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Students’ savory food creation boosts nutrition, health for developing world

Group making porridge, pouring plastic packet into bowl.
For their 2019 Institute of Food Technologists competition, UI-WSU School of Food Science students Anna Cutler, Dhaulagiri Feriansyah, Elvis Baidoo, and Tatum Hardy developed WelBodi, a healthful porridge designed to improve nutrition in developing nations.

Five students started with an idea: A simple food that could save lives, made with little cost and local resources in the heart of a developing nation.

That was the inspiration for WelBodi, a savory porridge product created by a team of students in the School of Food Science at Washington State University and the University of Idaho.

Tatum Hardy, Dhaulagiri Feriansyah, Elvis Baidoo, Anna Cutler, and Kay Gill created WelBodi for the Institute of Food Technologists‘ 2019 Developing Solutions for Developing Countries Competition.

Building on the United Nations’ 17 Sustainable Development Goals, the competition challenges teams to create new food products that improve quality of life for people in developing nations.

The School of Food Science team focused on addressing nutrition needs in the west African nation of Sierra Leone, where children face high infant mortality, stunted growth, and weakened immune systems.

“Many children in Sierra Leone suffer from health complications from things like malarial epidemics and immune-related disease,” said WSU student Hardy.

To combat malnutrition and boost immunity, the team developed WelBodi, a dehydrated, easy-to-make, nutritious porridge, based on a Sierra Leonean dish called yabeh—a savory, yam-based porridge served with meat over rice.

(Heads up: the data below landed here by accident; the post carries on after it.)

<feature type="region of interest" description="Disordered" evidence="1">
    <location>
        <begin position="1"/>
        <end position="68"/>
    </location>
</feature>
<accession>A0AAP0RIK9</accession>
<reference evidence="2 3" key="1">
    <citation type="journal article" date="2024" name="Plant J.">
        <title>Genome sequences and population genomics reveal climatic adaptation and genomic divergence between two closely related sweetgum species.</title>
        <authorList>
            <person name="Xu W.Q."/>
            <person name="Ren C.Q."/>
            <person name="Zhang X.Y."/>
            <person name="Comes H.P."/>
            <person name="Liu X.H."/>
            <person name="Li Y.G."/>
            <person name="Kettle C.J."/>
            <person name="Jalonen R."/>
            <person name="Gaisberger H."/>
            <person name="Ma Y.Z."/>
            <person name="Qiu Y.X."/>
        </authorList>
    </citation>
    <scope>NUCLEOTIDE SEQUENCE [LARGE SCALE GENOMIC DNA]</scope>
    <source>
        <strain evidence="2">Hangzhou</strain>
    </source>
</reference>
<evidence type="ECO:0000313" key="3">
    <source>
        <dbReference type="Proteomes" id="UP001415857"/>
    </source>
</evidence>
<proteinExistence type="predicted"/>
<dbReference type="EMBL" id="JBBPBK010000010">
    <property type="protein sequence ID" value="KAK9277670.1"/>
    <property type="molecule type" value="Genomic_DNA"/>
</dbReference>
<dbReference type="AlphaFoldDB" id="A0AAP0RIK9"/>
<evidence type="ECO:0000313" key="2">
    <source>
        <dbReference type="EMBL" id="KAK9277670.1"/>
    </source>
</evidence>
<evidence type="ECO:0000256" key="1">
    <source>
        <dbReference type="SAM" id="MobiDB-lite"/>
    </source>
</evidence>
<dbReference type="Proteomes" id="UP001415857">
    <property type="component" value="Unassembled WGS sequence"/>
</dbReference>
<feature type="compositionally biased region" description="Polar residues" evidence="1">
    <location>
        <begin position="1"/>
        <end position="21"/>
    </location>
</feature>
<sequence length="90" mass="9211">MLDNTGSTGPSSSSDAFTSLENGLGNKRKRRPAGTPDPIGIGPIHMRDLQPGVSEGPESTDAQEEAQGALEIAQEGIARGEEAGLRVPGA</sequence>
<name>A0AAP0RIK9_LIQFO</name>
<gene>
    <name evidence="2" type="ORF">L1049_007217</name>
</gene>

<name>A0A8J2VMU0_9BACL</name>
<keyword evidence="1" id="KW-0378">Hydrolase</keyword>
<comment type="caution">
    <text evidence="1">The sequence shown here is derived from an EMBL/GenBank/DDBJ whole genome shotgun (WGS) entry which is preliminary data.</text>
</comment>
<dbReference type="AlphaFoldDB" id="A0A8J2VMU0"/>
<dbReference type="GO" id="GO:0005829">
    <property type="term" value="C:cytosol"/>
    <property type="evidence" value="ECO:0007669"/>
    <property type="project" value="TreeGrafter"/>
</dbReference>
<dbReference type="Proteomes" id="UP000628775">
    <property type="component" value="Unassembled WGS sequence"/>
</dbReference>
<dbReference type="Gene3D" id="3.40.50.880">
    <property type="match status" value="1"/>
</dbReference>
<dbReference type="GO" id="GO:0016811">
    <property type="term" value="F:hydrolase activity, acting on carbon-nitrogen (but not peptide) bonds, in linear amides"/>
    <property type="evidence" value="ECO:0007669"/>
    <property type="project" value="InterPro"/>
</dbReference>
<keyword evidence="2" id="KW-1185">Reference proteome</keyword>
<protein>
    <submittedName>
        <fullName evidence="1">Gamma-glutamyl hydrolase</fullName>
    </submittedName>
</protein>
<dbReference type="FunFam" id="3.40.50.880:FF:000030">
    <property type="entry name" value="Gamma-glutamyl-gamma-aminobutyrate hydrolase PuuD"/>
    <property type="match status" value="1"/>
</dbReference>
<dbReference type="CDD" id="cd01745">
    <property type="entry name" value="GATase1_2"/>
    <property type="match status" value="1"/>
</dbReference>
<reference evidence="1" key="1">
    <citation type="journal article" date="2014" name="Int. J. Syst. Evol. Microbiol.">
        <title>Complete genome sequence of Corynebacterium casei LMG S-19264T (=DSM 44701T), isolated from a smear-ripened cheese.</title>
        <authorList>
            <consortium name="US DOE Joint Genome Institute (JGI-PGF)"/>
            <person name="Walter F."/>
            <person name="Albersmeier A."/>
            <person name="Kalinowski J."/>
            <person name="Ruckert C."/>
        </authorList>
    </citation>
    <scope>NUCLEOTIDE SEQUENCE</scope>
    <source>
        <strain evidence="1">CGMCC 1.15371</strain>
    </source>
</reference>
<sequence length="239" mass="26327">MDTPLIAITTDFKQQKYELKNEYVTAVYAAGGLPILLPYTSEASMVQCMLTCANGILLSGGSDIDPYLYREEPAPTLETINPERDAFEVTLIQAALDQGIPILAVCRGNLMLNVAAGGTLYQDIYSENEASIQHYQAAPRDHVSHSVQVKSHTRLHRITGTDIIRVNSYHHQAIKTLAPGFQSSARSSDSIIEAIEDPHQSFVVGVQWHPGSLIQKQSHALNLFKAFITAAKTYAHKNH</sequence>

Bowl of porridge, with floral decorations and spoon.
Made with sweet potatoes and other savory ingredients, WelBodi is based on a Sierra Leonean dish called yabeh.

Instead of traditional yams, Welbodi is made with sweet potatoes, along with onion, tomato, and dried shrimp, giving it high levels of immune-boosting vitamin A, as well as iron, zinc, and protein.

With help from Baidoo, who is from West Africa, the team crafted a version of the dish that appeals to local palates, then developed an inexpensive, non-perishable, easy-to-prepare, product that could boost nutrition for families and young children.

“Yabeh is a very common meal,” Hardy said. “We changed it to gain added nutrients, but wanted to make sure it was something that families in Sierra Leone would be familiar with and enjoy.”

The competition was about more than just a recipe, Hardy added. Students presented a business plan and identified a prospective factory site, start-up costs, and break-even point—all economics of bringing the product to market. Feriansyah created and tested packaging for WelBodi, coming up with a plastic-coated paper envelope to ship and sell with minimal cost and mess.

Paper porridge packet with name and logo
Students developed packaging and a logo for WelBodi, as part of a larger business plan.

“We wanted to use only locally sourced ingredients already grown in Sierra Leone to support local farming,” Hardy said.

So, the team identified the northern city of Makeni as an ideal site for easy access to employment, farms, fresh produce, clean water, and transportation.

The experience was meaningful for Hardy, a senior who plans to seek a master’s degree in international agricultural development.

“I want to help develop agriculture in developing countries, and help them get the most from limited resources,” she said. “I was really interested in how we could make this work with as few resources as possible.”

The Welbodi concept earned the team support from the Institute of Food Technologists and a place in the top six at the national contest in New Orleans. The team has now completed their work on the project, but the idea may inspire future products and product development teams.

Competing to put the skills they’ve learned in CAHNRS and the UI-WSU School of Food Science to the test, students said the experience also gave them an opportunity to increase awareness about the challenges facing people in developing countries.

“For me, it was eye-opening to learn how many things you have to consider when developing a new product,” said Hardy. “So much more goes into it than just an idea.”